By Kenneth Ikonne
Anyone arguing that Atiku is not qualified to run for president on the ground that the place of his birth, Jidda, was not part of Nigeria at the time of Atiku’s birth in 1946 should go and carefully read section 25(1)(C) of the Constitution. Section 25(1) provides as follows:
“The following persons are citizens of Nigeria by birth, namely –
C. every person born outside Nigeria either of whose parents is a citizen of Nigeria.”
Note that section 25(1)(C) uses the word “is” instead of “was” or “were”.
So, assuming either of Atiku’s parents was alive in 1961 when Jidda, their village, became a part of Nigeria by plebiscite, that parent became Nigerian, and their offspring, though born outside Nigeria, became automatically Nigerian by birth. And if in the contemplation of the subsection Atiku as at 1961 or any other time had become a “Nigerian by birth”, would the subsequent death of his parents take away a status Atiku had already acquired?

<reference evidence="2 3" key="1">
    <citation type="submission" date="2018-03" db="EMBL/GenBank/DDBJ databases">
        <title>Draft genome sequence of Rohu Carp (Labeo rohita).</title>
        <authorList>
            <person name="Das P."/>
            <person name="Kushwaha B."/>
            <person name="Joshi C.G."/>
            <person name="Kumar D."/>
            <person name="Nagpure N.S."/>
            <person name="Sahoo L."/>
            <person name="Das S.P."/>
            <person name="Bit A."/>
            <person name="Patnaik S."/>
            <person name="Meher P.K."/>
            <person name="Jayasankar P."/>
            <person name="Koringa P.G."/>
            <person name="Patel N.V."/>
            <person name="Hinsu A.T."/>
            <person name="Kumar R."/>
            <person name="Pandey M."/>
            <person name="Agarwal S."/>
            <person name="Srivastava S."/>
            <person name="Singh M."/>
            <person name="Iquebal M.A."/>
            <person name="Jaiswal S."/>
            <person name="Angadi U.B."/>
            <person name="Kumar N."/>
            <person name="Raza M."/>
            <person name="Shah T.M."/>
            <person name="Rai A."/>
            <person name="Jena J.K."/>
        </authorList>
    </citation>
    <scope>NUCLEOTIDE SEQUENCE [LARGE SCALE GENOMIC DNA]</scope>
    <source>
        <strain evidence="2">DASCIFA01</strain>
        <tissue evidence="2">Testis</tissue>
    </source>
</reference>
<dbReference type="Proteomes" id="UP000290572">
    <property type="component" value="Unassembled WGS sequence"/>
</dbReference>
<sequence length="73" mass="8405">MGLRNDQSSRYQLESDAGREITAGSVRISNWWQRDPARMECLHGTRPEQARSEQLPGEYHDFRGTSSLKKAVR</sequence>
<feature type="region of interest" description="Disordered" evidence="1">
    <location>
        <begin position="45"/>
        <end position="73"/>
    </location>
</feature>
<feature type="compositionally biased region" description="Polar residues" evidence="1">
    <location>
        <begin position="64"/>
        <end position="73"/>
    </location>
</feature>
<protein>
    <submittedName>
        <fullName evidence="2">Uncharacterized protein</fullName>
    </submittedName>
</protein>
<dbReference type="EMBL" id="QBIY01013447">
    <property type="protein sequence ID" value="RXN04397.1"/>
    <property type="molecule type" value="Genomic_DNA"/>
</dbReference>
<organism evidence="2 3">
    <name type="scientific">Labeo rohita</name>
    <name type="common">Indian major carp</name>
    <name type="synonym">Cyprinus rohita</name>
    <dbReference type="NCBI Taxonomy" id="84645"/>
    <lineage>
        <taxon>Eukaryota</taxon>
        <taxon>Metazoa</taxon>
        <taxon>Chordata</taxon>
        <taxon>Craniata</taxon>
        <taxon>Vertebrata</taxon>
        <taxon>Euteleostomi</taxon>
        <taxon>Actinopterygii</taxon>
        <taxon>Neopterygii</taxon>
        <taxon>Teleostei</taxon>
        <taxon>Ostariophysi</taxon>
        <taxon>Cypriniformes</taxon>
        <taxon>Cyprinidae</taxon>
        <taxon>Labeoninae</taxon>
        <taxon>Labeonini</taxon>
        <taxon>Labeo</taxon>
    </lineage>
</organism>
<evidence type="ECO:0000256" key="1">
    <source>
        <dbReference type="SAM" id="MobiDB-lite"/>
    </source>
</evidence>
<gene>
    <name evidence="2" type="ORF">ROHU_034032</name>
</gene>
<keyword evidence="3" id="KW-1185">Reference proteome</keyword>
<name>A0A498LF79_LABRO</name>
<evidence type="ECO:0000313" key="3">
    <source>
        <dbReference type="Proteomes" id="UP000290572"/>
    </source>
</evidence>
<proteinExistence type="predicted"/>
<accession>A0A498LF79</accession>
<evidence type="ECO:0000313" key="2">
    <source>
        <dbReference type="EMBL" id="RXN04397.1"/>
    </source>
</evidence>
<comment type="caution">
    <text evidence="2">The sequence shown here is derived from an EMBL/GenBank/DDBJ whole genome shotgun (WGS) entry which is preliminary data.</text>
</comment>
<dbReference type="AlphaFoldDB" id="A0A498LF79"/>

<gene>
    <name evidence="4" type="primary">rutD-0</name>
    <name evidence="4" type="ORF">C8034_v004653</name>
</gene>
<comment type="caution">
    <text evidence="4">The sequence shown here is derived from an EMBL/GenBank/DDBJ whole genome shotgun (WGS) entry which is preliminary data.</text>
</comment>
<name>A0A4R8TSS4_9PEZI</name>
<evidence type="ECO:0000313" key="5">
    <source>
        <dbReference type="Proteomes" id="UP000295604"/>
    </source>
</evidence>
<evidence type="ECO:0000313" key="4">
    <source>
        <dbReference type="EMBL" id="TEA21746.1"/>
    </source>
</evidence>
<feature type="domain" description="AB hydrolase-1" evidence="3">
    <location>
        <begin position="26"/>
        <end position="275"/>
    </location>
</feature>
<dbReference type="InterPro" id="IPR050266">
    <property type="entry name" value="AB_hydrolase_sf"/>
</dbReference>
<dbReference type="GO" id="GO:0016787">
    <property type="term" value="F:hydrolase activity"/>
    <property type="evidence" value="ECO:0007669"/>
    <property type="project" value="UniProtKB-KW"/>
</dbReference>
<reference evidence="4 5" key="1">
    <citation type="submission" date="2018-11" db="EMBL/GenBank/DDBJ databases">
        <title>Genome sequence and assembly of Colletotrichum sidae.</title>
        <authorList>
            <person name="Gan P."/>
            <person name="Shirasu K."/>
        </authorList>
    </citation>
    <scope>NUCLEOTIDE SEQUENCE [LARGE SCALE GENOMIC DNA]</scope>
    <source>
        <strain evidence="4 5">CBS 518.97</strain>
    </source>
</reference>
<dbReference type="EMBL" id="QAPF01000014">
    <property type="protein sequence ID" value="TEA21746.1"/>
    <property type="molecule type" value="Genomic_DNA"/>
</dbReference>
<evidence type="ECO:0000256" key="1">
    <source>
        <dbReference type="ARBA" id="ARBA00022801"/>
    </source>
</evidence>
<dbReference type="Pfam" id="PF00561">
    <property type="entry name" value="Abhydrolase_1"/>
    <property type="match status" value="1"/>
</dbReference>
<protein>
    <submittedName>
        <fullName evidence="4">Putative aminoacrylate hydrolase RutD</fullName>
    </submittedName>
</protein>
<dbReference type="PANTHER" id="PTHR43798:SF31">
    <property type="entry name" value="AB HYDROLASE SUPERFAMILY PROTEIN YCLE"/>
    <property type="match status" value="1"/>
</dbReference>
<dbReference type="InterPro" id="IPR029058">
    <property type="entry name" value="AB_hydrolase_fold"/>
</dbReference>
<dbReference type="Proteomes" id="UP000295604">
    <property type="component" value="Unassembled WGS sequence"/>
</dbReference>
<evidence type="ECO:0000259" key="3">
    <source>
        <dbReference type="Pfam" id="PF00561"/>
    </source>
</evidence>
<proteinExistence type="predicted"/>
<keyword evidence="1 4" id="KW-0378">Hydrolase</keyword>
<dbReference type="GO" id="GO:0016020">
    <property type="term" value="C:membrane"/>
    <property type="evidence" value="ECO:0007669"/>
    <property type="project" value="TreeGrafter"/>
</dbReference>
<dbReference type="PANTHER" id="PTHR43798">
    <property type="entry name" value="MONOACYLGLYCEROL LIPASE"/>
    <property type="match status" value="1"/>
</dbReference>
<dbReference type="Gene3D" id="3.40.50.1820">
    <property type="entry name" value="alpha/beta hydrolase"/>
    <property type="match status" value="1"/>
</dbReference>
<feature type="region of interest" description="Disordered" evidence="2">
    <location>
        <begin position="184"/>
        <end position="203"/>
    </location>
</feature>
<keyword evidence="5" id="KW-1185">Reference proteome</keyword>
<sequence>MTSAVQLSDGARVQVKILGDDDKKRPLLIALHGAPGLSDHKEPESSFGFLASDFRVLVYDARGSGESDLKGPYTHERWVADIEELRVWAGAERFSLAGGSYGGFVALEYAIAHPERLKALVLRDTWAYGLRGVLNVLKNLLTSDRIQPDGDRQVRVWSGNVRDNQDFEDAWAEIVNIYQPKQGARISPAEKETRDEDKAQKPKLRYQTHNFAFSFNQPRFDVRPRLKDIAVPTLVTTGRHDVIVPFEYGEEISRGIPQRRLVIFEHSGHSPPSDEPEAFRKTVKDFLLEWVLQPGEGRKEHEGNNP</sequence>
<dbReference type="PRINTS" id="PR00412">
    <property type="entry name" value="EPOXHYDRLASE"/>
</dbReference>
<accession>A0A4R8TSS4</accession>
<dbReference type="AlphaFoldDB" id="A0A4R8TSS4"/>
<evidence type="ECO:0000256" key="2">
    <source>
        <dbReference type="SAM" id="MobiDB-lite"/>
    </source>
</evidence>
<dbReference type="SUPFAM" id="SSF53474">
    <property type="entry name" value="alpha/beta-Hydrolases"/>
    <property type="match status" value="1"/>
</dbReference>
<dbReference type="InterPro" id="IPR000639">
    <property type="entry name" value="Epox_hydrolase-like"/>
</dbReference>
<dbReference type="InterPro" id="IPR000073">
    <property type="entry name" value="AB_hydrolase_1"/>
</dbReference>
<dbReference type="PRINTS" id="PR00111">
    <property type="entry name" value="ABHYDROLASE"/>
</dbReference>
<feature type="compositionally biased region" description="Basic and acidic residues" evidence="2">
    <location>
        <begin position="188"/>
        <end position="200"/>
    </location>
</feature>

Section 25(1)(C) must be given a purposive construction. In other words, what the subsection is telling you is that if Nigeria grants citizenship by naturalization to a Lebanese, all his children, though born outside Nigeria, are automatically Nigerian “citizens by birth!” And those children would not cease being “citizens by birth” even after the death of their parents.
The correct interpretation of the subsection is that while Atiku’s parents may arguably not have qualified to contest the Nigerian presidency, not being citizens by birth, however, any child of theirs, whether born in Nigeria or outside of Nigeria, is a citizen by birth, within the contemplation of section 25(1)(C) of the Constitution, and is thus eminently qualified to run for the highest office in the land. To hold otherwise is to do grave violence to the spirit and intent of the subsection.
Kenneth Ikonne is a Nigerian Attorney based in Abuja.